The building industry, which has been devastated by the housing bust, has been pushing a package of subsidies that would bring mortgage rates to just under 3 percent for the first half of this year. The National Association of Home Builders -- which spent more than $4.5 million lobbying last year -- favors a tax credit of up to $22,000 for home purchases.

Associated Press Writers David Espo and Andrew Taylor contributed to this report.

 

9 Comments – Post Your Own

#1) On February 03, 2009 at 1:41 PM, SharpSEO (68.78) wrote:

It says homebuyers, not re-financers. I don't think re-fis will be part of the deal, that would cost too much.

Plus, I don't think the lobbyists working for real estate interest groups give a crap about re-fis. They just want to keep overinflating the housing market, and screw people who already bought.

Report this comment
#2) On February 03, 2009 at 2:09 PM, DemonDoug (73.55) wrote:

I will save twice that much (or more) by not buying a money pit that is called "real estate."

Report this comment
#3) On February 03, 2009 at 2:09 PM, IBDvalueinvestin (99.67) wrote:

You can't read well can you?? Re-read these two paragraphs, see last sentence:

Republicans want to have banks lower the interest rates to 4 percent or 4.5 percent on 30-year fixed rate loans, up to a certain cap. Rates could drop if Fannie Mae and Freddie Mac agreed to buy the mortgages.

The two companies were seized by the government in September, and have bought the majority of the new home loans issued over the past year because Wall Street's appetite for mortgage securities has vanished. The new rates would be available through 2010 for both new purchases and refinanced loans.

 

Report this comment
#4) On February 03, 2009 at 2:26 PM, djemonk (< 20) wrote:

Are you really saving this money or are you just losing less via debt payments?

Report this comment
#5) On February 03, 2009 at 2:32 PM, IBDvalueinvestin (99.67) wrote:

I actually am saving this much by reducing the interest rate I currently hold. I pay $2,400 currently but It will drop by $576/mo with the lower rate.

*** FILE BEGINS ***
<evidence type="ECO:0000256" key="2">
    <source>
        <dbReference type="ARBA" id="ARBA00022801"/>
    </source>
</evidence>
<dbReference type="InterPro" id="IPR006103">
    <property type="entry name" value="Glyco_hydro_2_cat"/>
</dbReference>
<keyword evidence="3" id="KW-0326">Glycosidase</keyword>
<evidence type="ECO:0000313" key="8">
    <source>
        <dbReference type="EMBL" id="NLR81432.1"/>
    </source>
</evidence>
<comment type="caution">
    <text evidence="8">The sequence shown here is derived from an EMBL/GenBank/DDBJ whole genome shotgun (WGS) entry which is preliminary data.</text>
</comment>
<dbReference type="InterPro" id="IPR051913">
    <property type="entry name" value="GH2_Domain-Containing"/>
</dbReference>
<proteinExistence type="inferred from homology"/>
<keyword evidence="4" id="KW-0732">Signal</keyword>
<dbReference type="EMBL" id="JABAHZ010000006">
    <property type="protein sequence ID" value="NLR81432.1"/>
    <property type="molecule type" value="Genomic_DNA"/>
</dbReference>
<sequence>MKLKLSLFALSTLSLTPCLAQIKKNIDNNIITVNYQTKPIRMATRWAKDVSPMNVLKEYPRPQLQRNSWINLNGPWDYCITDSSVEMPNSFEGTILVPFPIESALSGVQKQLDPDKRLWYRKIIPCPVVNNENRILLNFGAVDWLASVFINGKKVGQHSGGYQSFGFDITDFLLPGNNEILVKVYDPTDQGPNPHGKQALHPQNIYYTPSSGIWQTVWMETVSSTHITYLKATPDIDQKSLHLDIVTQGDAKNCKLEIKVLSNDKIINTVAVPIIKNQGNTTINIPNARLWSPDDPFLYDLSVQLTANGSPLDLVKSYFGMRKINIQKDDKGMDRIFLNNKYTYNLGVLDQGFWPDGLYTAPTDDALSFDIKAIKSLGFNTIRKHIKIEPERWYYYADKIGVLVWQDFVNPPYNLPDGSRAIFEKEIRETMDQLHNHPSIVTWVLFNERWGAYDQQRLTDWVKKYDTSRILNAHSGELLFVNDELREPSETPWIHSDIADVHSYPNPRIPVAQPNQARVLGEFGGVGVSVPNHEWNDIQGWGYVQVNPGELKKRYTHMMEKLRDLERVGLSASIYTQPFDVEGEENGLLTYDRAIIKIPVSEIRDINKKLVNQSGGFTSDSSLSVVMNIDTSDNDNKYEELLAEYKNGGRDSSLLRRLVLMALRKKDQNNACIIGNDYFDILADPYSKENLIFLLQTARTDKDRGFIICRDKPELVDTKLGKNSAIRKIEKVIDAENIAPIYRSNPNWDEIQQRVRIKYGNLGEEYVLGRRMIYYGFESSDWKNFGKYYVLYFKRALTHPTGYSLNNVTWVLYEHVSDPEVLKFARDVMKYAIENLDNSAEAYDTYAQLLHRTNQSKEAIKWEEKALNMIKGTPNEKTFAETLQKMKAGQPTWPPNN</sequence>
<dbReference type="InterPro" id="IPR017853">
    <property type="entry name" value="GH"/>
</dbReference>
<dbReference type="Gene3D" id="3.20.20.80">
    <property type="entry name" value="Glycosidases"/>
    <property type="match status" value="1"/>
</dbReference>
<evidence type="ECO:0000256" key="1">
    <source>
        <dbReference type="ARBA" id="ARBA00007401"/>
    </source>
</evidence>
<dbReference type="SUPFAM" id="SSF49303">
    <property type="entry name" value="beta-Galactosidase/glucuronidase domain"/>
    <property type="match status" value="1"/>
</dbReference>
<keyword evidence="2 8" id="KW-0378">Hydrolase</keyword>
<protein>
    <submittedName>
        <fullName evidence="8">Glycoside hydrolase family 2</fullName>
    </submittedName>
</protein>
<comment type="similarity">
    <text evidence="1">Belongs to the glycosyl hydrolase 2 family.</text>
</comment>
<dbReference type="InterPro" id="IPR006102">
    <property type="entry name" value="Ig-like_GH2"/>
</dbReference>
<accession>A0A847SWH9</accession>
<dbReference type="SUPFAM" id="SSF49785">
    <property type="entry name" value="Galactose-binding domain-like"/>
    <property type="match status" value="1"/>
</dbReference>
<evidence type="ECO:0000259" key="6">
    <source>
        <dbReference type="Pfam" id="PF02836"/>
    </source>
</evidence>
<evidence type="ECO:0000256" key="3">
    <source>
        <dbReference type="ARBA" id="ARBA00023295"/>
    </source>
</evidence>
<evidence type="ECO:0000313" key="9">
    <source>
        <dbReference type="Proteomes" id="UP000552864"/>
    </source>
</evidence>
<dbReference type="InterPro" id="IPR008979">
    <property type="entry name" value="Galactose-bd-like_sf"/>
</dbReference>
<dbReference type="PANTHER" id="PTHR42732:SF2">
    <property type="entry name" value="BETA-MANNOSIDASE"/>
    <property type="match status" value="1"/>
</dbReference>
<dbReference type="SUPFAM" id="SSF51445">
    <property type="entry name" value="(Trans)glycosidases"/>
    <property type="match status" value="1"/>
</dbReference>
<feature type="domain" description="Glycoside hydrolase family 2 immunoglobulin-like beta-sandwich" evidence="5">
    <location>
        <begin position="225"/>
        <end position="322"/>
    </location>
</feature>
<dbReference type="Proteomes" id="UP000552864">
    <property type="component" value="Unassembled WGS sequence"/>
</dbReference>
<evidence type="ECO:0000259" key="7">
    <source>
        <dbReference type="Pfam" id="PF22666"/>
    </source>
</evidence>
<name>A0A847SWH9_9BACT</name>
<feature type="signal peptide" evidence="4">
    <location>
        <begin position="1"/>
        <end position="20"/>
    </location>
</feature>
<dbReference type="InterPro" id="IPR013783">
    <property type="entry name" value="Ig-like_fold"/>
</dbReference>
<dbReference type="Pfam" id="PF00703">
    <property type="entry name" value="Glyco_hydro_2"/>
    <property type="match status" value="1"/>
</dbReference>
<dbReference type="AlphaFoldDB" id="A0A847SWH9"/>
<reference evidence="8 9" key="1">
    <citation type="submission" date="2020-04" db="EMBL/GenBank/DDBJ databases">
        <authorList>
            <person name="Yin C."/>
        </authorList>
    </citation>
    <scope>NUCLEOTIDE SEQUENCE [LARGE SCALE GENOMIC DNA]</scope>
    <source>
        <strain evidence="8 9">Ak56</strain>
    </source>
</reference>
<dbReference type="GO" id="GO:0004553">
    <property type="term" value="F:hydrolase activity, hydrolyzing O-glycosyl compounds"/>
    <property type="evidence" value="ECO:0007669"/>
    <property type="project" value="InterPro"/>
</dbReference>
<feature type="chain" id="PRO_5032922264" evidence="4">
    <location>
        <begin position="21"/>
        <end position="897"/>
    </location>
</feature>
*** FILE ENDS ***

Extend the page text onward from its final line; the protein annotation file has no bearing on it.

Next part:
Report this comment
#6) On February 03, 2009 at 2:35 PM, redclaymud (69.23) wrote:

I'm for dropping everyone's mortgage rate four points, to a bottom of 4%.  Do it without refinancing, lawyers, realtors and closing fees.

As I see it, that's the only thing the dems stimulus package needs to do.  Cut the cost of housing and make it affordable again.

It was bad mortgages that got us into this mess, so let's work on making less of them bad.

 

 

Report this comment
#7) On February 03, 2009 at 2:48 PM, TigerPack1 (96.35) wrote:

Crazy idea.

If we all refinance at 4%, the government will have to print between $10 and $15 trillion in new money!  You cannot force the banks to take on the loans a good 1.5% below market determined rates, neither will investors or the Chinese buy this new debt in chunks.

Has anyone done the math on this idea?  It would SURELY bankrupt our currency, and send inflation rates skyrocketing.

There will no longer be a mortgage market, and the government will have a lien on EVERYBODY's home!   Sounds like a Communist/Socialist grab at taking over the U.S. economy.

I thought the Republicans were AGAINST Communism and FOR free markets.  I guess I was mistaken!

A better idea to stimulute the economy/spending/real estate and fix the banking sector is send a $5000 check to every U.S. citizen regardless of age.  Large families with no money right now will spend it like crazy.  The rest of us will save/invest or pay off debt, putting mountains of money in the financial system and replenishing savings.  The government wouldn't/shouldn't target economic sectors or save any particular large political contributor bank; consumers and investors would decide who survives!  (This plan would cost about $1.5 trillion and create a massive spike in confidence and spending OVERNIGHT!)

Report this comment
#8) On February 03, 2009 at 2:52 PM, IBDvalueinvestin (99.67) wrote:

I like saving $207k over the longterm than your $5k short-term fix.

Report this comment
#9) On February 06, 2009 at 8:50 PM, SharpSEO (68.78) wrote:

"You can't read well can you?"

I usually can, sorry. Missed the re-fi sentence, I had a beer or six that night. Will be interesting to watch. Everything else I had seen indicated this would be for new purchases only, not re-fis.

Report this comment

Featured Broker Partners


Advertisement